Owners of tankers and bulk carriers initially showed little enthusiasm for the LNG fuel option. There are only six such vessels in service, comprising a cement carrier, two product tankers and three gas ships that are not LNG carriers.
Interest has picked up in recent years, however. The orderbook for LNG-powered tankers and bulkers has grown to 24 vessels, from 19 a year ago. Shipyards now hold orders for eight product/chemical tankers, one bitumen tanker, 13 gas carriers and two bulk carriers.
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Oil, gas and chemical tankers enjoy one key advantage over other ship types when it comes to the LNG fuel option. On tankships LNG bunker tanks can be positioned on deck, ensuring that the underdeck cargo-carrying capacity of the vessel is not compromised in any way.
Although bulk carriers also have cargo-free flush decks, it is difficult to position LNG bunker tanks on deck due to the need for cargo hold access via wide deck openings.
The tanker orderbook features two series of four 15,000 dwt newbuildings – one for Denmark’s Terntank Rederi and the other for Groupe Desgangnés of Canada. All the ships will be product/chemical tankers except for the first Desgangnés vessel, which will carry bitumen.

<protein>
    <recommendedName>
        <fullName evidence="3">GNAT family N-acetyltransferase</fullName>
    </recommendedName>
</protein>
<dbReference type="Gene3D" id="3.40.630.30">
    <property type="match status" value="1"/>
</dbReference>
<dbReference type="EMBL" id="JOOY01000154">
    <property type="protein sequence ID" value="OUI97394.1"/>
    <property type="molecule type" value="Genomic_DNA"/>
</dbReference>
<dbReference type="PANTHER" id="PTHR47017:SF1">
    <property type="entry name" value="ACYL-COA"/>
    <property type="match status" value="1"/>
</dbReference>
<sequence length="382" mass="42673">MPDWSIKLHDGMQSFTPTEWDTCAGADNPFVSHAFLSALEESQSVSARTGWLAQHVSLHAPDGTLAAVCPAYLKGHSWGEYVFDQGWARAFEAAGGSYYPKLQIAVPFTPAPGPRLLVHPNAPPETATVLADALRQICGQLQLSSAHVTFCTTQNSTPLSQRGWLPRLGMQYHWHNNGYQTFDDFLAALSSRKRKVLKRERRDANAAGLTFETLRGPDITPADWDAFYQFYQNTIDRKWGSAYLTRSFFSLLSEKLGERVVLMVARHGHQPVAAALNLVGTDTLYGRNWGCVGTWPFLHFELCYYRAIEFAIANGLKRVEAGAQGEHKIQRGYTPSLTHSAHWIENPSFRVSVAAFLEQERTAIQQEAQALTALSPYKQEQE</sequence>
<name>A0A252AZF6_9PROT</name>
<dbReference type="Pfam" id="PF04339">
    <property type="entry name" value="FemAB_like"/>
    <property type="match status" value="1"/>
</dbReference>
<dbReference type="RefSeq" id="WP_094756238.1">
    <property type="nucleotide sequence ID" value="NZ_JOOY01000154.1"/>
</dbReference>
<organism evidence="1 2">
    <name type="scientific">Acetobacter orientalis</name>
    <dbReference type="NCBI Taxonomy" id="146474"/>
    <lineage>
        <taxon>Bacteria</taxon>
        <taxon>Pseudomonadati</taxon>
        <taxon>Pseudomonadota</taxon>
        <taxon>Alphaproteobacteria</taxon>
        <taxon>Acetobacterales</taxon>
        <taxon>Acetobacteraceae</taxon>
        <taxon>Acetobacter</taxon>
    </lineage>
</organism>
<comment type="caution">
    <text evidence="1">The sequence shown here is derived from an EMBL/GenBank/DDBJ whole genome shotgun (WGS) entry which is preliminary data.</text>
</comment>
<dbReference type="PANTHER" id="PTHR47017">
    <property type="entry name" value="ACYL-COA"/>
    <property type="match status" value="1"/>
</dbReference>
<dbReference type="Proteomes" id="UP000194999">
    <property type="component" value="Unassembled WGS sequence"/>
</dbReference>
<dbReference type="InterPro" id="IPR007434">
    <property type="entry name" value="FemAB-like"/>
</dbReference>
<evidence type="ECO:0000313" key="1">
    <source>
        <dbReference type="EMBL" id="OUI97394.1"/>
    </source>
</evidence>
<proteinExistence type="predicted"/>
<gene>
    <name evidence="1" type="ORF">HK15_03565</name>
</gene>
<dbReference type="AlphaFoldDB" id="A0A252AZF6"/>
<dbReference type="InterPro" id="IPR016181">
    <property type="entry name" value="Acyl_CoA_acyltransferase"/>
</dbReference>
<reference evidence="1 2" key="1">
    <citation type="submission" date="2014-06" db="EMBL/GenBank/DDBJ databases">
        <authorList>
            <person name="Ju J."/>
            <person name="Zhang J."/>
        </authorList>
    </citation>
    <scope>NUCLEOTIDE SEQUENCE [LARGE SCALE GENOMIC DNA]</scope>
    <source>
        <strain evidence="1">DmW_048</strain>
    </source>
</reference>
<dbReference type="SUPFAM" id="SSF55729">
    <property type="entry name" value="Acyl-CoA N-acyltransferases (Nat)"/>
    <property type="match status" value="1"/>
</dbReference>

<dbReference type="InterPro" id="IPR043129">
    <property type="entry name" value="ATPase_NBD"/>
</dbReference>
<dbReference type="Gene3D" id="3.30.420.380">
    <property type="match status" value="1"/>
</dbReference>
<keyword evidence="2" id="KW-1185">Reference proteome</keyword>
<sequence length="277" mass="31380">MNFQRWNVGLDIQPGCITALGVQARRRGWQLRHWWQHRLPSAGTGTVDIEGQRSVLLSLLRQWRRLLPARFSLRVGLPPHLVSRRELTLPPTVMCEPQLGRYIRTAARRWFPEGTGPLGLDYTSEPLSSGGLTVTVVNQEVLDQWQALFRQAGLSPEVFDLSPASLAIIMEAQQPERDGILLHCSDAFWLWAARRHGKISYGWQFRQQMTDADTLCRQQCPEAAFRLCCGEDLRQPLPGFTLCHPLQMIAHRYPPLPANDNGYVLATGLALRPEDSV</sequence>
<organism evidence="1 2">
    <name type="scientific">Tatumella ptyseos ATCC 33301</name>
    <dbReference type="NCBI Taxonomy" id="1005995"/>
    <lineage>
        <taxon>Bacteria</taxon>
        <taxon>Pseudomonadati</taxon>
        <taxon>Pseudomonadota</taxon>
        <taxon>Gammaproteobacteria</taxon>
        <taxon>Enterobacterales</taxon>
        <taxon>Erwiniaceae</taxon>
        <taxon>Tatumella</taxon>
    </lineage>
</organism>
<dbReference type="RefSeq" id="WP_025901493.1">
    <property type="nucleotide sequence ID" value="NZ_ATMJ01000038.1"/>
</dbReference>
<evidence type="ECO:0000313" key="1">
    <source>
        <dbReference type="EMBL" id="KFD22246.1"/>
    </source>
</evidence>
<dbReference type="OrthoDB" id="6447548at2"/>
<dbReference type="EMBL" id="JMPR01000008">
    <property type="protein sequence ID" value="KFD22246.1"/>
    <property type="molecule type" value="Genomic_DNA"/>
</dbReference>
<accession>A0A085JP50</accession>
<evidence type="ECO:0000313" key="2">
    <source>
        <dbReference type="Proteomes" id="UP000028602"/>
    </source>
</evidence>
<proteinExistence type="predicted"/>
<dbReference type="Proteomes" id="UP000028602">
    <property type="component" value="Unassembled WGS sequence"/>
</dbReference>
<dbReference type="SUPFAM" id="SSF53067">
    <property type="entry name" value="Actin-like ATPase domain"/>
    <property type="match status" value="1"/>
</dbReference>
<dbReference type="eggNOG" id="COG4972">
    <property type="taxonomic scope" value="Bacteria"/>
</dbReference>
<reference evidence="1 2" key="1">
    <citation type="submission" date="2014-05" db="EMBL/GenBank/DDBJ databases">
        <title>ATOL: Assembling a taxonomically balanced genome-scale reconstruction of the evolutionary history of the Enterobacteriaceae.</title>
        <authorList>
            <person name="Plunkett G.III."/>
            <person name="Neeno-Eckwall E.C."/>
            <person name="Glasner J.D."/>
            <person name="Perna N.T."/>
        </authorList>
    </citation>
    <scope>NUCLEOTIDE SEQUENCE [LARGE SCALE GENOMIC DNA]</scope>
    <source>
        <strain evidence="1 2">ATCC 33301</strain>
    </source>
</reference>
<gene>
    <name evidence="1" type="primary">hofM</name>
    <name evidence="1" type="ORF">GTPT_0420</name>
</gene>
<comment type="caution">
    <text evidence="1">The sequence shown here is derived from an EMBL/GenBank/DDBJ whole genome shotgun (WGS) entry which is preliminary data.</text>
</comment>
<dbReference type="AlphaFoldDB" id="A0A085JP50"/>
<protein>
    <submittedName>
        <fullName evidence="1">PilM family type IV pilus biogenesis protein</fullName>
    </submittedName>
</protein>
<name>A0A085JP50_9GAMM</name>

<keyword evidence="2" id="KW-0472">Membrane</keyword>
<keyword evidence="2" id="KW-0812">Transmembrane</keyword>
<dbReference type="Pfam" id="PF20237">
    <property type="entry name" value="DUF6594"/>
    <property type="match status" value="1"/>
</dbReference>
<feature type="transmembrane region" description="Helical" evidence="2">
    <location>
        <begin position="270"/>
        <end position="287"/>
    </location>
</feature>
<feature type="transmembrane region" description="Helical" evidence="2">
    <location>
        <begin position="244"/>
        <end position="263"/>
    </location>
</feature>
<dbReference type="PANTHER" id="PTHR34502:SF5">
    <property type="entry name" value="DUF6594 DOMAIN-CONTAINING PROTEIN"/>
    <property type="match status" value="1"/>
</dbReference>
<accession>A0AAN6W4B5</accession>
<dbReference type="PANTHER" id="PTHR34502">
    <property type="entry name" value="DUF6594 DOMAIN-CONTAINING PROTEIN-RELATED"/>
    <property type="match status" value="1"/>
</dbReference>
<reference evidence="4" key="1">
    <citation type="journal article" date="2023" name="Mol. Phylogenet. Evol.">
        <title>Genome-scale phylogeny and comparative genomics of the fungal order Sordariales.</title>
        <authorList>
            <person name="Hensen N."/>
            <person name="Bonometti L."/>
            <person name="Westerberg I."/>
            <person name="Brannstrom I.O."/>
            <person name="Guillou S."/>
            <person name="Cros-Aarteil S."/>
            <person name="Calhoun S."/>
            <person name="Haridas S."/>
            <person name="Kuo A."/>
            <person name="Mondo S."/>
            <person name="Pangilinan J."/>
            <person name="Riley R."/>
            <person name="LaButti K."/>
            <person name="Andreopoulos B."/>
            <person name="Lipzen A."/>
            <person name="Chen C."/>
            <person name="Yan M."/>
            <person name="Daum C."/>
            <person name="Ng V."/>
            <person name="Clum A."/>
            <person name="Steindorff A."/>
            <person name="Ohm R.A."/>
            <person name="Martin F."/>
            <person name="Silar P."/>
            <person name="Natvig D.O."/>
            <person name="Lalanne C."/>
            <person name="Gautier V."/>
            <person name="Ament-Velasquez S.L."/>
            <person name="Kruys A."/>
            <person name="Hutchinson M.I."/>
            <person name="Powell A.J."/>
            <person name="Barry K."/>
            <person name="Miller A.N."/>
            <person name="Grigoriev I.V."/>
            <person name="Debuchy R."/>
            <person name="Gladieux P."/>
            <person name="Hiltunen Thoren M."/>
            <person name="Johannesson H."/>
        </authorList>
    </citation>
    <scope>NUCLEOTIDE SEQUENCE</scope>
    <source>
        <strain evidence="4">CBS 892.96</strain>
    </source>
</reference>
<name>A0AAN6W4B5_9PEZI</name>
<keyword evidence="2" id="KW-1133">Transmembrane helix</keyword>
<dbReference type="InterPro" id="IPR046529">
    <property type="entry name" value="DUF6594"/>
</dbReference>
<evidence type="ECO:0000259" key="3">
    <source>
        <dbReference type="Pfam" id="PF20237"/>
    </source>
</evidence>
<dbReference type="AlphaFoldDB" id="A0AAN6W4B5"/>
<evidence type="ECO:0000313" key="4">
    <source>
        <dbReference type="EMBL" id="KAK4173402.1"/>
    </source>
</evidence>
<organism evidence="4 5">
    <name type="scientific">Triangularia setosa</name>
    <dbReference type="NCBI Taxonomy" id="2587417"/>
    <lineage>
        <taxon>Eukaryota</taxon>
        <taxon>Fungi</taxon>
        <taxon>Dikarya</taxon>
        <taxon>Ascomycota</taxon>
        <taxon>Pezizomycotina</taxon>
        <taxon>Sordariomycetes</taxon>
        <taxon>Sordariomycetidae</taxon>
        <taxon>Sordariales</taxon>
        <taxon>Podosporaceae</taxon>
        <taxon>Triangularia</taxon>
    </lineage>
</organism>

The Terntank and Desgangnés quartets will be the first LNG-fuelled vessels to be propelled by two-stroke, low-pressure, dual-fuel engines. The Wärtsilä RT-flex50DF engine specified for each ship is compliant with the IMO requirements governing Tier III nitrogen oxide (NOx) emissions without the need for exhaust gas cleaning systems.
The most notable feature of the tanker and bulker orderbook is the rise of gas carriers to the top spot. Eleven of the 13 gas ships are ethane carriers and the 12th is the world’s first compressed natural gas (CNG) carrier. The latter will also be Indonesia’s first dual-fuel ship. All the gas carriers, with the exception of one, are being built in China.
The ethane carriers are being constructed for a new trade – the export of this shale-based liquefied gas from the US to petrochemical plants worldwide for use as feedstock. The LNG-powered ethane carriers ordered to date are in the 30-36,000m3 size range and will be used primarily for transatlantic shipments to chemical complexes in Europe.
US shale has also boosted the country’s natural gas production and is making large quantities of LNG available, to the extent that supplying the ethane carriers with bunker fuel will not be a problem.
Seven of the 11 ethane carriers are to be powered by MAN high-pressure ME-GI dual-fuel engines while the propulsion system for the remaining four ships is still to be chosen.
The two bulk carriers on order are 25,600 dwt, dual-fuel vessels being built for Finland’s ESL Shipping and service in the Baltic Sea commencing delivery in early 2018. The ice-class 1A ships will be the world’s first handysize LNG-fuelled bulk carriers and are being built to Deltamarin’s B.Delta26LNG design.
Source: LNG World Shipping